The degree to which the US economy will benefit from the shale gas revolution will be determined in no small way by how well Washington can keep American wages and currency disadvantages to a minimum.
Wilson HTM senior research analyst Ivor Ries observed on ABC Television’s Inside Business over the weekend that one of the reasons why the US economy is in such a much better state than Europe is it "drove down its manufacturing costs quickly” in the wake of the global financial crisis. The other reason, as Ries points out, is that the US restructured its banking sector. Europe did neither of these things.
Before the global financial crisis, American manufacturing wages were significantly higher than their northern neighbours in Canada. They are now slightly cheaper and they have to stay that way.
Thanks largely to the promise of unsuccessful Republican presidential challenger Mitt Romney to label China a ‘currency manipulator’ on his first day in office, Americans are keenly aware that the yuan isn’t all that it seems.
But with China’s currency now hitting its highest levels since the launch of modern trading in the Red Kingdom in 1994, it’s hoped that the appreciation trend will continue, to the benefit of American manufacturers. Some more Chinese wage inflation, also anticipated, won’t hurt either.
PricewaterhouseCoopers has put out three reports on the American shale gas revolution over the last year or so and the US-China currency battle and wage controls are two of the biggest factors influencing the reach of shale.
"An appreciation of the yuan relative to the United States dollar seems likely to continue longer term as China’s economy grows, which should be favourable for United States manufacturers,” read the A homecoming for US manufacturing report, released in September.
Of course every business chases cheap labour and energy, but it’s particularly important for petrochemical manufacturers because the gas serves as a feedstock.
The challenge is to keep these manufacturing costs down – this means wages. This, combined with the ongoing jostling between Washington and Beijing over the trajectory of the yuan looms as a key challenge for the US to pump as much of that gas into a newly invigorated domestic manufacturing sector.
It’s always fun – though sometimes slightly disconcerting – to discover how many products oil and gas derivatives end up in. From gas you can get ethane and ethylene, which ultimately end up in food packaging, bottles, window frames, pipes, carpets, anti-freeze, detergent, lenses, adhesives, coatings and tyres just to name a few.
Traditionally, petrochemical companies have followed the cheap energy. That means oil and the Middle East. But on the PricewaterhouseCoopers numbers, American ethylene is now 44 per cent cheaper than Saudi Arabia’s.
While American gas prices are trading around $US3.30Mcf, levels, which are considered to be utterly unsustainable, this should give you an idea of just how big an opportunity this is for the US to pinch some business from China and the Middle East.
Of course, it should also be pointed out that petrochemical companies aren’t exactly going to shut up shop in Beijing and Riyadh on the back of rig activity in Texas. But PwC estimates that there’s $US11.5 billion worth of annual savings for US manufacturers exclusively attributable to shale gas.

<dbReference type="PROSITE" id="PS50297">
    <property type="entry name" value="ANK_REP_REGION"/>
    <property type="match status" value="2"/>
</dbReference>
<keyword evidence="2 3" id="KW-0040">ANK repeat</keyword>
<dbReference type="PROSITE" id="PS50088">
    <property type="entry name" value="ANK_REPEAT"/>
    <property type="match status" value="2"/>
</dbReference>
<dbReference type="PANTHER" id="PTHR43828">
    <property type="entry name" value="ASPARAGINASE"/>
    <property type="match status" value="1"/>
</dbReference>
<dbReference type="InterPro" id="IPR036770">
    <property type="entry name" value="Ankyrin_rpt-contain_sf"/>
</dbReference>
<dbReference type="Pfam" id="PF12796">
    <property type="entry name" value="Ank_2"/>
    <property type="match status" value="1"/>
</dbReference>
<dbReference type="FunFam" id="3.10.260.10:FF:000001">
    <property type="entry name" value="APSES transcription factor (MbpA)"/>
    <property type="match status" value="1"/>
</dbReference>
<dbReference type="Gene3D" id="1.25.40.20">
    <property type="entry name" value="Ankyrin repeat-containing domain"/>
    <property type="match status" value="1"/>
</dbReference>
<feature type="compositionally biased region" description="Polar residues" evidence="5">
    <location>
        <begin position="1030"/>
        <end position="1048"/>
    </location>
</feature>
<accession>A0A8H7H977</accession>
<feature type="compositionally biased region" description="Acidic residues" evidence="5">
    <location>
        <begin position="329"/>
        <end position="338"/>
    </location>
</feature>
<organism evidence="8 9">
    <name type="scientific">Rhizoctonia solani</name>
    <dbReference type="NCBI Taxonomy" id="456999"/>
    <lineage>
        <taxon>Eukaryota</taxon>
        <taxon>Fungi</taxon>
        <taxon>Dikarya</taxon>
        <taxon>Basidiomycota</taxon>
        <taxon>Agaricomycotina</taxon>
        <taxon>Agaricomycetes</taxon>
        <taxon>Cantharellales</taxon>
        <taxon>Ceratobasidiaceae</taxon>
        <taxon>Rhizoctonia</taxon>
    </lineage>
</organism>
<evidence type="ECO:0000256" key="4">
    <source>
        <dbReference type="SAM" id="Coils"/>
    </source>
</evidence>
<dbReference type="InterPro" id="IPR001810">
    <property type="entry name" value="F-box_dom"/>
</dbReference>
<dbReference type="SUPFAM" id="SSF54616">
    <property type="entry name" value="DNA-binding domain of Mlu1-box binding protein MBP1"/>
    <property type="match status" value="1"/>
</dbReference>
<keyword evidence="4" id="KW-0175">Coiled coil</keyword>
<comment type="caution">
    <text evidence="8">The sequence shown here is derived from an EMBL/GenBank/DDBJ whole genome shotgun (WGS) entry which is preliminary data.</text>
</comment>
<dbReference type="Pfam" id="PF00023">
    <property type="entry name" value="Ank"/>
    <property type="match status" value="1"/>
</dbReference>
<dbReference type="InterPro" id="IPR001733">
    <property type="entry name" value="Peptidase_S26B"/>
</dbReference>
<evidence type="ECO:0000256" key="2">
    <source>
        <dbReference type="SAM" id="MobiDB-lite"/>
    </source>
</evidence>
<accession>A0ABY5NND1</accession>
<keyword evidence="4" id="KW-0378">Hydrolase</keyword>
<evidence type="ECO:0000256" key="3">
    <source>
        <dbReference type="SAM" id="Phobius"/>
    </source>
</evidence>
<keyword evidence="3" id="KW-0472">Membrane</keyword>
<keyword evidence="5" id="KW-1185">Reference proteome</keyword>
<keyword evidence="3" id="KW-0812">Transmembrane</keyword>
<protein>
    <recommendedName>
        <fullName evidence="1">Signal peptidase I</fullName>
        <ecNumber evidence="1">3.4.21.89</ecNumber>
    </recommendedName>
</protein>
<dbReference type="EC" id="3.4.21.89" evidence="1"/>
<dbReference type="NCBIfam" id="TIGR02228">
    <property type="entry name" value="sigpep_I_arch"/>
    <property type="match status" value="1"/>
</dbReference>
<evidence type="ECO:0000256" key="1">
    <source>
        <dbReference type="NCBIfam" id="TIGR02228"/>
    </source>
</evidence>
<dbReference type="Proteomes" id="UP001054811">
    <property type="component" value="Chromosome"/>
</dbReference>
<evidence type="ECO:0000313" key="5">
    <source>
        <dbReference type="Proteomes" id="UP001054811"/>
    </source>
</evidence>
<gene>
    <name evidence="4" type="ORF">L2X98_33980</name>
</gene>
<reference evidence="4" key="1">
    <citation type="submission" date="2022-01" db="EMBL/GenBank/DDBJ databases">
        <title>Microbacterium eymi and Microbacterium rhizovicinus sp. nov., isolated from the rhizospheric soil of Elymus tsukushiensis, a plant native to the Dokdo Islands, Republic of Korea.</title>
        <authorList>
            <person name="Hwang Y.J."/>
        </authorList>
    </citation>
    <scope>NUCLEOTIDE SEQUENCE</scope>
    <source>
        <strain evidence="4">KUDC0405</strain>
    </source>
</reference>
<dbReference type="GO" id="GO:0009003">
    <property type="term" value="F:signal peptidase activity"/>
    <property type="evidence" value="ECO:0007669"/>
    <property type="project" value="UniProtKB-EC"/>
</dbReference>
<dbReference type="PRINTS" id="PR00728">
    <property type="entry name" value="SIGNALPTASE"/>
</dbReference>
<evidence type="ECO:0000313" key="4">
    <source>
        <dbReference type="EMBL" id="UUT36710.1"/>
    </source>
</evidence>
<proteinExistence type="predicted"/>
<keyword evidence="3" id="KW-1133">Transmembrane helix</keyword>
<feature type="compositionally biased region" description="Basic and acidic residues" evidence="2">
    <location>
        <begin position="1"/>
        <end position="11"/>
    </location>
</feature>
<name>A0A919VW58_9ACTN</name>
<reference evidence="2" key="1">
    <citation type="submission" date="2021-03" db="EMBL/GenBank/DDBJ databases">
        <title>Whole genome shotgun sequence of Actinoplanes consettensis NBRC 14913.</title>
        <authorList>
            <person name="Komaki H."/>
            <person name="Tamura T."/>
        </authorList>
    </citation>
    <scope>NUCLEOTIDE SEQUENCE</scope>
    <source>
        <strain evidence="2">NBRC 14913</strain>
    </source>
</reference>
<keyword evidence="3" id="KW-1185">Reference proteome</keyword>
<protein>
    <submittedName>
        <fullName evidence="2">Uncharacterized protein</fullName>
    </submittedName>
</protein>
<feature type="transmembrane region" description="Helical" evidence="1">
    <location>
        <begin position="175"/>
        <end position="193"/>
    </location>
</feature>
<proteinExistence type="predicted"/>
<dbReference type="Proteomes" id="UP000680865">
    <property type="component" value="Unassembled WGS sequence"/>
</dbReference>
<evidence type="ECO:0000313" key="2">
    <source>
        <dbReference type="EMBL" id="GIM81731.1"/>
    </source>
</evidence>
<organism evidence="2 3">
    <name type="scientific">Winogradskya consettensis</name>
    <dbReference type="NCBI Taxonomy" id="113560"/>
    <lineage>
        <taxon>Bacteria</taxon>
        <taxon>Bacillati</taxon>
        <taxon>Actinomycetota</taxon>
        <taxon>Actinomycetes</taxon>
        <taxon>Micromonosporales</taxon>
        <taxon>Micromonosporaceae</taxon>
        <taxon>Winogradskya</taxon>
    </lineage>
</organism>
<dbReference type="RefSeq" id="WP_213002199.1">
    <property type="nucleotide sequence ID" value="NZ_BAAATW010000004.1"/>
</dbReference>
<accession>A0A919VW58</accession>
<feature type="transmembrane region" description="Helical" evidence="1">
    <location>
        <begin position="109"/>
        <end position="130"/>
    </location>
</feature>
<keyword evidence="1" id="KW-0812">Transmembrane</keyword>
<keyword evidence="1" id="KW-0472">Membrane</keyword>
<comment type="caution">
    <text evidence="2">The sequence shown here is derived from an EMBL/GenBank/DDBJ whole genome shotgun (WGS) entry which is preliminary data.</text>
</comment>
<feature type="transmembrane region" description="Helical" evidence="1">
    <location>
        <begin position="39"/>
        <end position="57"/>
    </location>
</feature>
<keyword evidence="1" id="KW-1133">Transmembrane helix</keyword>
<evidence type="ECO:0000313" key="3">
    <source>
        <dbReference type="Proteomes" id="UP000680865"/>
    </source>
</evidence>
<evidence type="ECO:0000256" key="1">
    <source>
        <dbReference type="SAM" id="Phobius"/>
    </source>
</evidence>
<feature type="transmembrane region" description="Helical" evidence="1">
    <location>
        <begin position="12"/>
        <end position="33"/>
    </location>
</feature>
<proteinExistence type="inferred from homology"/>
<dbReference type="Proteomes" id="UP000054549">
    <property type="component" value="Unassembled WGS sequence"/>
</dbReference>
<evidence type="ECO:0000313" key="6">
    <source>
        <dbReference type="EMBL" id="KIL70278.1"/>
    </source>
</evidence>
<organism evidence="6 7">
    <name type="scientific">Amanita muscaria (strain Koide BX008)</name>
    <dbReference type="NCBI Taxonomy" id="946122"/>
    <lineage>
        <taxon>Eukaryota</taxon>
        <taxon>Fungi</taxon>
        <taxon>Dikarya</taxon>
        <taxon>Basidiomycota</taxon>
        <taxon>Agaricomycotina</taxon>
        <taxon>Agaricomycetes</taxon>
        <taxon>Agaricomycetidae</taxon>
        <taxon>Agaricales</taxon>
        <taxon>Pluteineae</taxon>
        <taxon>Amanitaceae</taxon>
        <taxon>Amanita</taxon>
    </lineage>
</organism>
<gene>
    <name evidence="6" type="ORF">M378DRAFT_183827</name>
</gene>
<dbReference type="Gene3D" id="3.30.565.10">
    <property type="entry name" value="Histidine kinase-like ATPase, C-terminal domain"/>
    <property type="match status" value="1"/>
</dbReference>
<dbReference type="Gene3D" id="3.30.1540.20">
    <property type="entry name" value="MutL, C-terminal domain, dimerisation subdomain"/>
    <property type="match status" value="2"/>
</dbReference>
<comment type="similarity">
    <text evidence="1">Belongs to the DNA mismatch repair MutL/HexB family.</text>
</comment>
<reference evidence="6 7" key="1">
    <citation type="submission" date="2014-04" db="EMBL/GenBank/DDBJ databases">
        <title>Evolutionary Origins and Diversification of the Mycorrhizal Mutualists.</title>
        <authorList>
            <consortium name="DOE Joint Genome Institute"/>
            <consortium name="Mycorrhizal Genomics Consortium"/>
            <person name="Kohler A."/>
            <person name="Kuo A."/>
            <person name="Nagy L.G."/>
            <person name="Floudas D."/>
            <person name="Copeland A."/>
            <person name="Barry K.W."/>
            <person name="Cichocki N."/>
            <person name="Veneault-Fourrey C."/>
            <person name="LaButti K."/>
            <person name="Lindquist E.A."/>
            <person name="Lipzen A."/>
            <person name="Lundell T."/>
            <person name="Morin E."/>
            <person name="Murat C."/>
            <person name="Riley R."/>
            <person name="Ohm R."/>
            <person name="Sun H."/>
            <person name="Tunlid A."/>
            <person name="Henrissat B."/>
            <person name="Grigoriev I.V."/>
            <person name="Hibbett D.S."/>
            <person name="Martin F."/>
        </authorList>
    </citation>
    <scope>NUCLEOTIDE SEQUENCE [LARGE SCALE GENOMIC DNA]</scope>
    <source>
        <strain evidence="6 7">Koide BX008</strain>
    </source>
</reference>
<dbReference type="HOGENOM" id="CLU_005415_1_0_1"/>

There are some reports that indicate this revolution could benefit every American, all 315 million of them, to the tune of $US900 each. But let’s not get ahead of ourselves.
What’s particularly enticing about the prospect of cheap American gas for manufacturers is that it allows them to regionalise their supply chains, something that was touched on yesterday (BHP’s new shale swagger, November 13).
This is being brought about by two factors. Firstly, transportation costs have been going up, meaning it makes less sense to make something in one place to sell it somewhere else – especially if the product, like heavy equipment or petrochemicals, are difficult to ship. Secondly, global climatic events like the Japanese earthquakes or Hurricane Sandy have highlighted how vulnerable the international shipping industry is.
This increasing focus on transport costs and supply chain risk are giving manufacturers greater incentive to build where they sell. Shale gas only enhances this equation.
Bobby Tudor, CEO of energy consulting firm Tudor Pickering Holt & Co, explains the higher the US gas price goes, which everyone agrees has to happen, the more the feedstock advantage to manufacturers will begin to shrink.
"It depends on the size of the feedstock cost advantage. But the auto companies are huge users of natural gas and plastic… it really changes the nature of their return,” says Tudor.
If you need any evidence of just how conscious manufacturers can be about gas prices, check out the latest comments from Incitec Pivot boss James Fazzino, whose Gibson Island fertiliser plant takes east coast gas as a feedstock. He’s worried about the impact Australia’s LNG boom, which brings with it hugely powerful Asian buyers, will have on domestic manufacturers. Speaking to The Australian after the release of the company’s full-year results, Fazzino called for controls over east coast gas prices, saying that Asian energy inflation (something which could cause gas prices to double or triple) "is a crazy outcome for Australia... [it] makes the economics marginal".
His competitors in the US don’t have this problem, nor a wages issue or a currency crisis.
Alexander Liddington-Cox is Business Spectator’s North America Correspondent.